I am Welsh and was brought up to eat just about anything. My Dad once boiled a whole pig’s head in my Mum’s kitchen when I was a kid to make something called brawn and I also remember trying boiled pig’s trotters on another occasion at home. Mum used to stuff lamb’s hearts with Paxo Stuffing and slow cook in onion gravy which was my Dad’s favourite until my sister and I started dissecting them on our plates, as we were studying Biology A Level at the time! She also made slow cooked rabbit stew on a few occasions and we loved it. We were not in the least bit fazed by trying new foods as kids and I think this has made me an adventurous cook as an adult.
When we visit France I get really excited about food shopping, as the French supermarket is a totally different experience to the UK. They have a deli/market feel about them with so much wonderful fresh produce available and incredible meats and charcuterie on offer.
On one of my French food shopping trips I enthusiastically chucked a whole jointed rabbit into my “chariot” along with several bottles of wine, giant French garlic bulbs, fresh herbs, butter, mushrooms, courgettes and onions. I wasn’t quite sure how it was going to turn out at that stage but knew I had the basics for a fabulous French casserole in there.
Whole rabbit is normally sold in France with or without the head. I prefer to buy mine “sans tête” or “without the head” ! The French probably make stock or something with the “tête” but that was getting on for more advanced level French Cookery so I stuck with my headless bunny for the time being.
I picked up quite a few food tips in France and noticed that the French are also not scared to use generous amounts of butter, cream and wine in their cooking.
This is probably enough to send most dieters running for the hills but the French tend not to pile their plates up like we do in the UK and maybe there is something to be said for “quality over quantity”……and “a little of what you fancy does you good”. So just cook with plenty of butter and wine when making this recipe, place a moderate portion on your plate and enjoy every single mouthful! One thing is for sure, the French definitely know how to cook and the flavour of this dish is divine!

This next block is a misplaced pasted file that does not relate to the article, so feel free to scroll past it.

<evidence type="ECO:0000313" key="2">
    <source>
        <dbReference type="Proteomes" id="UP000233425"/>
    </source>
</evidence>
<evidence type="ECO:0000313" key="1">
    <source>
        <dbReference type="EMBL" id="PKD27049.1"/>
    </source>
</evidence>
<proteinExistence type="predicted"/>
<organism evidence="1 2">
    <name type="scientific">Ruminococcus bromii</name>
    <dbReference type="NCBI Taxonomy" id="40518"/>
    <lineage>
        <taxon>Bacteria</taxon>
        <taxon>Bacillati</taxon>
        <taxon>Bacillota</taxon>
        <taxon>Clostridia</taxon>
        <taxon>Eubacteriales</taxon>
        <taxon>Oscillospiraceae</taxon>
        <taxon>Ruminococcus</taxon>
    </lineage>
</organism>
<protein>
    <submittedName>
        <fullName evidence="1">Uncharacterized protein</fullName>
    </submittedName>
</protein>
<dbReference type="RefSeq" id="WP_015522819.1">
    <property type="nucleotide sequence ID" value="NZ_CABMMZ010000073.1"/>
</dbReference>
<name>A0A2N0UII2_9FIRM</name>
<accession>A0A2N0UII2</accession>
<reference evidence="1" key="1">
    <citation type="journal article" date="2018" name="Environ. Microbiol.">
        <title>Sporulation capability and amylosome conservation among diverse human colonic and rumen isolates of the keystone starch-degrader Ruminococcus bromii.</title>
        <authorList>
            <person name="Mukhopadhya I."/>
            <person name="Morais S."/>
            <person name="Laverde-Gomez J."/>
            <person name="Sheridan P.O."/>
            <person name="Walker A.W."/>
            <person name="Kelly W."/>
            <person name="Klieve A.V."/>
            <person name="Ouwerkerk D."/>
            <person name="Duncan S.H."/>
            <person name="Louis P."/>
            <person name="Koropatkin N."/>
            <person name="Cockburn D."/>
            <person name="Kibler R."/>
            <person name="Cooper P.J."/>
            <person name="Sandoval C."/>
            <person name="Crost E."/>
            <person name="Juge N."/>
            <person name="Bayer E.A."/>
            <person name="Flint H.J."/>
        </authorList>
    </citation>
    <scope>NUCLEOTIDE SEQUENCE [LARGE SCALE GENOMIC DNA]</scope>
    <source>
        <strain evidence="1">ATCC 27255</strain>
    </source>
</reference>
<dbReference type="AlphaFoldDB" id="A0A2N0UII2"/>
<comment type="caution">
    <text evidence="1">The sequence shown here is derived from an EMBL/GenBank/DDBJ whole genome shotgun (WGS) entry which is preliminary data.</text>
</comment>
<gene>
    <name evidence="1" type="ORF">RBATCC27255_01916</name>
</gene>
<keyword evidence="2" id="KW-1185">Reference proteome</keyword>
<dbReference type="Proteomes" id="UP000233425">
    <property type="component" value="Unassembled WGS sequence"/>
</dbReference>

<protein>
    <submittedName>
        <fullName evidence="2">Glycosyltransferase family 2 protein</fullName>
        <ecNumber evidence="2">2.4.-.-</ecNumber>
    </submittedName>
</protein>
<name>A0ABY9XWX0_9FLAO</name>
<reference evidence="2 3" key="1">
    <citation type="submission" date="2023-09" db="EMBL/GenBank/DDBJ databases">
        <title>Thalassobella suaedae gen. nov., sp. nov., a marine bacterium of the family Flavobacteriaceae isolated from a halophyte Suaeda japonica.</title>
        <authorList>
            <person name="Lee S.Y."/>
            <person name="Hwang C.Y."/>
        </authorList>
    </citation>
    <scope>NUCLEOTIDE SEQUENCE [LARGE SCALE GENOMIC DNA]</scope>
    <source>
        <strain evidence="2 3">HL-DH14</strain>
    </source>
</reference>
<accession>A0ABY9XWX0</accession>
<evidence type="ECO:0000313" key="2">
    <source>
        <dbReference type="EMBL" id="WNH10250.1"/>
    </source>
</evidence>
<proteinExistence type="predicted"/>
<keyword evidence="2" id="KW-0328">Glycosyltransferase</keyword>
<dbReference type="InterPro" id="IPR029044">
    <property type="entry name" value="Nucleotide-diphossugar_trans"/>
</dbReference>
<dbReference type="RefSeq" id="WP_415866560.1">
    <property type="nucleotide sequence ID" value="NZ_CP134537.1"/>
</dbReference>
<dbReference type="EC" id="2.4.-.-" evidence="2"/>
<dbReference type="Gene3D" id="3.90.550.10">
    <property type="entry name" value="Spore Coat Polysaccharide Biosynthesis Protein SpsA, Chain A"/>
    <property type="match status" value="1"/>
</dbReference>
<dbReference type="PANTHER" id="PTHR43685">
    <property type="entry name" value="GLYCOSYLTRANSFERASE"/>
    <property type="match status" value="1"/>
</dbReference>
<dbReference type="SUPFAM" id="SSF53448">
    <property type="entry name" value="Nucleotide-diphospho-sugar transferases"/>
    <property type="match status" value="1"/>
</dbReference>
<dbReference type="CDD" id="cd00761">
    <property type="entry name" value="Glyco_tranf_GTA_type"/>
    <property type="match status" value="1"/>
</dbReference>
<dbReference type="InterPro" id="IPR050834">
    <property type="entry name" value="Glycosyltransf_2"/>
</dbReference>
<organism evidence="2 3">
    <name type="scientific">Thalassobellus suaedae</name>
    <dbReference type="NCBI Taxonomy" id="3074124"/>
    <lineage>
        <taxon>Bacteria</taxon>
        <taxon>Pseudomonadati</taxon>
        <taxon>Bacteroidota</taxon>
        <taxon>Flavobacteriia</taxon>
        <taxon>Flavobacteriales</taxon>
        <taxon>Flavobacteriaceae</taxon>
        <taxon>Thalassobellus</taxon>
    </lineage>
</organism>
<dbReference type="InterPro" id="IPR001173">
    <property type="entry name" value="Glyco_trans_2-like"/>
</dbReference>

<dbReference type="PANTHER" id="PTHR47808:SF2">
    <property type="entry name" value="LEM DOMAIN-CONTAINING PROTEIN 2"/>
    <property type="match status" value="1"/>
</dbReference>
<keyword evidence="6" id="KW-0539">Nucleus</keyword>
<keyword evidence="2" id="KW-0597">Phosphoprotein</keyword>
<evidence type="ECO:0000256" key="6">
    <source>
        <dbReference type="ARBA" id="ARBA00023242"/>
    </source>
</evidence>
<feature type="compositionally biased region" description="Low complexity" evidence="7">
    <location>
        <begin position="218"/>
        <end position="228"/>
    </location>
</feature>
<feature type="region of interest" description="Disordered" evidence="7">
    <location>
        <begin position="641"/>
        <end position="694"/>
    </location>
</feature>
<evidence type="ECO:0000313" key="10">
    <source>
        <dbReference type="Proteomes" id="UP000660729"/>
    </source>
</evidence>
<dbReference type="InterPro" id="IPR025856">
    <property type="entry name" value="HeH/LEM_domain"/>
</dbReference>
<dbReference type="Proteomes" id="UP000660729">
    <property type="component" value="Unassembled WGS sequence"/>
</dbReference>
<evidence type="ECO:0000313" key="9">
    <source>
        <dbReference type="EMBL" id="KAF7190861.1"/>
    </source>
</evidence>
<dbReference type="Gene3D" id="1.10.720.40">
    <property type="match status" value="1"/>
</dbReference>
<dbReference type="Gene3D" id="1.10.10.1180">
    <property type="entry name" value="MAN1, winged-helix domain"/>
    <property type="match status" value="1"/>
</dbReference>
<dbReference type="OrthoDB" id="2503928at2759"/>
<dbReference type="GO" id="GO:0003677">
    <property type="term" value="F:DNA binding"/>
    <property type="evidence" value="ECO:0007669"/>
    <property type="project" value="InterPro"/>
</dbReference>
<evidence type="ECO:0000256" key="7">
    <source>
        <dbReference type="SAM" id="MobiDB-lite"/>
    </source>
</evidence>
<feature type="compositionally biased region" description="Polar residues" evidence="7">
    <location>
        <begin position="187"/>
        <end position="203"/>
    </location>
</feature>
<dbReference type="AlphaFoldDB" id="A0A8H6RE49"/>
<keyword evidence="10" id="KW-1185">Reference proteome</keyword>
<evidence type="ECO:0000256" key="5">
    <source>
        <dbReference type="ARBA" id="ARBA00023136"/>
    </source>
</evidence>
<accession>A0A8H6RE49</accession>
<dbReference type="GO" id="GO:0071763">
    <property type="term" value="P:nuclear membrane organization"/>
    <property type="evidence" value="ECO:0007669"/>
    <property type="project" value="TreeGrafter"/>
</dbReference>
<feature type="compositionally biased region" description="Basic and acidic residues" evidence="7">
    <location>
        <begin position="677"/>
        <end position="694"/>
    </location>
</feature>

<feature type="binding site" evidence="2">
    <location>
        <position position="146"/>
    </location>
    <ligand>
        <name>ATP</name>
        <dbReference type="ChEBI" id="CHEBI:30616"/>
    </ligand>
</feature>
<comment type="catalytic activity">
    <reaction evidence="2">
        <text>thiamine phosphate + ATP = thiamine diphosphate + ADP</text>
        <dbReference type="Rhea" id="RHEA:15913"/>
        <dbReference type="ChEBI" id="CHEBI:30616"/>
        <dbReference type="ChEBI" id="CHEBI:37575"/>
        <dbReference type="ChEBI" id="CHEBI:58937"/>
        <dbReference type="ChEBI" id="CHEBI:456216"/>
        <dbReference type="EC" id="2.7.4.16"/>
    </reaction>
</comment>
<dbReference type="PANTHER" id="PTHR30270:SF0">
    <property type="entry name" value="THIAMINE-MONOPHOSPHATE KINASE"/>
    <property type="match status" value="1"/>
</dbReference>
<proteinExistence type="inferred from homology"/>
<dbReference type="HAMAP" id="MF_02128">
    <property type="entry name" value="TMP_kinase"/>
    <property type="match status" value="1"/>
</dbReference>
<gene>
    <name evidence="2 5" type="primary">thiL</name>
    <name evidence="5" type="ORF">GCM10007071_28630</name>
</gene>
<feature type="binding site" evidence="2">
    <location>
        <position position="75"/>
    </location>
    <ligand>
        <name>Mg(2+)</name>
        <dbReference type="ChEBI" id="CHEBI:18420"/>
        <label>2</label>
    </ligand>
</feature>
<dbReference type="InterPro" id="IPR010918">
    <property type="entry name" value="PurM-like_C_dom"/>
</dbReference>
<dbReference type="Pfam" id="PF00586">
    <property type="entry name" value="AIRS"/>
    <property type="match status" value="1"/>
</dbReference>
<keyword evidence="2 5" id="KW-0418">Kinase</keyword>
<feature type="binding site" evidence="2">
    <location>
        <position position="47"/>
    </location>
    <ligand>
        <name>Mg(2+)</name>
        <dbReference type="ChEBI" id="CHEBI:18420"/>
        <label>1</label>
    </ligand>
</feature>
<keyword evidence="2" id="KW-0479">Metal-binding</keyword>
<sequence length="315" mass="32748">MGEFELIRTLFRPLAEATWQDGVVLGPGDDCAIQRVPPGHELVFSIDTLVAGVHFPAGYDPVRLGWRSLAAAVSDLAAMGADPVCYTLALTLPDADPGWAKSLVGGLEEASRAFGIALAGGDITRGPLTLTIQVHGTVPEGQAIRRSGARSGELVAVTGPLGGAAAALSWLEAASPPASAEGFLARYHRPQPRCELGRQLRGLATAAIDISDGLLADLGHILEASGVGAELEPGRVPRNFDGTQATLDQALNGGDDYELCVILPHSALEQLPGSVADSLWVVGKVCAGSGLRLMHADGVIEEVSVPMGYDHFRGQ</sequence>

I was thinking about this wonderful recipe I cooked in France not so long ago, while I was gazing out of my kitchen window back home in Scotland. Suddenly I spotted my neighbour’s cat legging it down the street and into their back garden with what looked like a furry pet rabbit in it’s mouth. After a lot of frantic texting I managed to get a reply from my neighbour who I had urged to check that kitty had not left a dead offering on their kitchen floor. I was relieved to hear that it was just a fluffy paint roller. Apparently it was the second one it had “captured” and brought in that week! It had been stealing them from the house next door while they had a professional painter in. The poor bloke probably wondered where they were all going!
Back to my recipe…..if you can’t source rabbit, then this casserole will also work with chicken pieces on the bone but rabbit has the most wonderful subtle gamey flavour if you can get it. Sometimes I make this recipe with mushrooms and sometimes with courgettes or both, it’s up to you. Both version are delicious enjoyed with plenty of French crusty bread and French Wine. Enjoy xx
(Serves 3 to 4)
1 whole jointed fresh rabbit (without the head!)
2 medium onions
2- 3 oz of Butter
1 tablespoon of olive oil
200g of mushrooms
2 medium courgettes
a 400g can of chopped tomatoes
a 500g carton of passata
4 crushed fresh garlic
1 large glass of French Red or White Wine
A tablespoon of chopped fresh thyme
Finely slice 2 medium onions and saute until golden brown in butter and olive oil in a pan on the hob.
Added the whole jointed prepared rabbit including the liver and kidneys which add to the flavour.
Brown the meat in the pan while stirring to ensure nothing burns.
Next add a glass of red or white wine to deglaze the pan. Just use a wooden spoon to scrape all the caramelized bits off the bottom of the pan into the wine and meat juices. This also adds to the delicious flavour.
Chop and add the mushrooms, courgettes, a can of chopped tomatoes, 4 large chopped French garlic cloves, a carton of passata, fresh thyme and give everything a mix to combine.
Bring to the boil then simmer on a low heat for around an hour or longer, stirring regularly. I covered initially then simmered uncovered towards the end to thicken and reduce the sauce.
Serve with potatoes, or crusty French bread to dunk in and plenty of French Wine.
One rabbit served my husband and I a generous portion each for dinner, still leaving a smaller portion of leftovers each for the following day.